By Nathan Bevan | WalesOnline |
He was the turban-wearing Elvis impersonator who came from behind his family’s clothing stall in Swansea market to play the Royal Albert Hall and support punk legends The Clash. And now tributes are flooding in after the announcement that Peter Singh – AKA The Rocking Sikh – has died, aged 74.
Hundreds of fans of Peter’s infectious, sequined jump-suited performances have taken to social media to pay their respects after the singer’s relative Amarjite Singh Chobdar broke the news late last night.
“Peter was larger than life and he’ll be badly missed by everyone who knew him,” said the postal worker and trade union rep who lives in Cardiff.
“He was much loved and a proper gentleman – he brought people joy and was a born performer.”
“He was definitely a Swansea legend, always stole the show,” posted one well-wisher in response, while another added, “The guy was class – a true entertainer.”
Meanwhile, Newport rocker Jon Langford of The Mekons said, “Very sad. I’ve had a picture of him on my studio wall for 25 years – cut it out of the New York Times.”
Born Narinder Singh, on the Pakistani side of the Punjab in 1946, his family had originally come to settle in Birmingham. And, after seeing the film Jailhouse Rock there as a child, he became instantly hooked on rock ‘n’ roll. Listening to the songs of Elvis helped him to master English, and his history of performing began after the family had moved to South Wales. It was in a pub there one night that he gave the crowd a rendition of The King’s Blue Suede Shoes and, amazed at the response, never looked back.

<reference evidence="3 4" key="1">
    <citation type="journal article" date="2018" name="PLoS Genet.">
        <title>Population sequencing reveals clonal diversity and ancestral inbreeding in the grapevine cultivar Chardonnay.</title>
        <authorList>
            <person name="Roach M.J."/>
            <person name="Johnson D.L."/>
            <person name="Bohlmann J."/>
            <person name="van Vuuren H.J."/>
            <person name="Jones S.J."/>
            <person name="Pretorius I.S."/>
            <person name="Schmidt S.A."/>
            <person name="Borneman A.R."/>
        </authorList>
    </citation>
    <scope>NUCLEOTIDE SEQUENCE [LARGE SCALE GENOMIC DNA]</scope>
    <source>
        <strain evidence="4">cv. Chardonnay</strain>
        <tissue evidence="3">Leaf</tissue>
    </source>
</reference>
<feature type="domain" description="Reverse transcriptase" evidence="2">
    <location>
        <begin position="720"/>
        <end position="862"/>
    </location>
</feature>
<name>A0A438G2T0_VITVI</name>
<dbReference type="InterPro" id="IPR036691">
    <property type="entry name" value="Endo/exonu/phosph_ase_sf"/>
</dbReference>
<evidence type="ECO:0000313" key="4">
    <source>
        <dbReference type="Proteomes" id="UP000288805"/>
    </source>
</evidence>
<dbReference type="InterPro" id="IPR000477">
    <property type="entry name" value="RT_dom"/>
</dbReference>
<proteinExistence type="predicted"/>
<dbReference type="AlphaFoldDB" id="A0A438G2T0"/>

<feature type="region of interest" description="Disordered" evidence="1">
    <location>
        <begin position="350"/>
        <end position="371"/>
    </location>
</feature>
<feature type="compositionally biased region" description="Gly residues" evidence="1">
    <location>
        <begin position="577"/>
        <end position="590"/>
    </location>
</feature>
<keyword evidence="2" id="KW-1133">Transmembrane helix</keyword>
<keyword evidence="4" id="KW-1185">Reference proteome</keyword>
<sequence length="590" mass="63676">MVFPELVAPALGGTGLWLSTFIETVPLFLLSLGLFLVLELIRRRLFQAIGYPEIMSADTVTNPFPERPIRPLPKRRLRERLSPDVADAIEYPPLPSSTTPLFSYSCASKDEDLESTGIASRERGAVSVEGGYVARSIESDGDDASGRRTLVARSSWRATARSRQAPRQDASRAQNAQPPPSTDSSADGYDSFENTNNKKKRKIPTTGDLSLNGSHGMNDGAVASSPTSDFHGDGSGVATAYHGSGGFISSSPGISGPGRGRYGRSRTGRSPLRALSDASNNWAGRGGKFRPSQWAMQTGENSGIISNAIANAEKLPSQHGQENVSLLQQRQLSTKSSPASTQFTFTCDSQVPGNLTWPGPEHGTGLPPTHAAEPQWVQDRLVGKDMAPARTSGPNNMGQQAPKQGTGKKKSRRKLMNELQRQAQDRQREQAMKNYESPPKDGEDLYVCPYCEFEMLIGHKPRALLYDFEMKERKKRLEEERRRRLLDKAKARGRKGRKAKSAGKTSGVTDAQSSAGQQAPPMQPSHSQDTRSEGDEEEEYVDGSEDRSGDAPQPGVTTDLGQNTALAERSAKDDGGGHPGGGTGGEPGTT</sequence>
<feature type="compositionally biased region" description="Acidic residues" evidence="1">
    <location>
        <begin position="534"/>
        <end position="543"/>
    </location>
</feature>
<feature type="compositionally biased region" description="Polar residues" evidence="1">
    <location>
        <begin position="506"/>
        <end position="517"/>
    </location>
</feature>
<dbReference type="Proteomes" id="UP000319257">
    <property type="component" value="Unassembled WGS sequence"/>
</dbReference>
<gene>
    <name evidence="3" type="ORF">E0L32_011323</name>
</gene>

He was helped early on by music promoter Paul Durden (who went on to co-write the film Twin Town) who arranged for him to support The Bureau, a band made up of ex-Dexy’s Midnight Runners members – while Llanelli-born Pembrokeshire Murders actor Keith Allen assisted in setting up one of Singh’s formative London shows.
“My phone didn’t stop ringing after that,” said Durden in a 2019 interview.
“I was getting calls from colleges, from television, they all wanted a piece of Peter.
“A record company in Birmingham wanted to get involved.
“Then we did two nights with The Clash in Bristol. I knew Joe Strummer and their manager Bernie Rhodes. They wanted something different as their support act and asked me if I knew anyone.
“They loved him.”
Read the full story, ‘Tributes paid after Welsh music legend Peter Singh The Rocking Sikh dies’ (WalesOnline, 24 Jan 2021), here.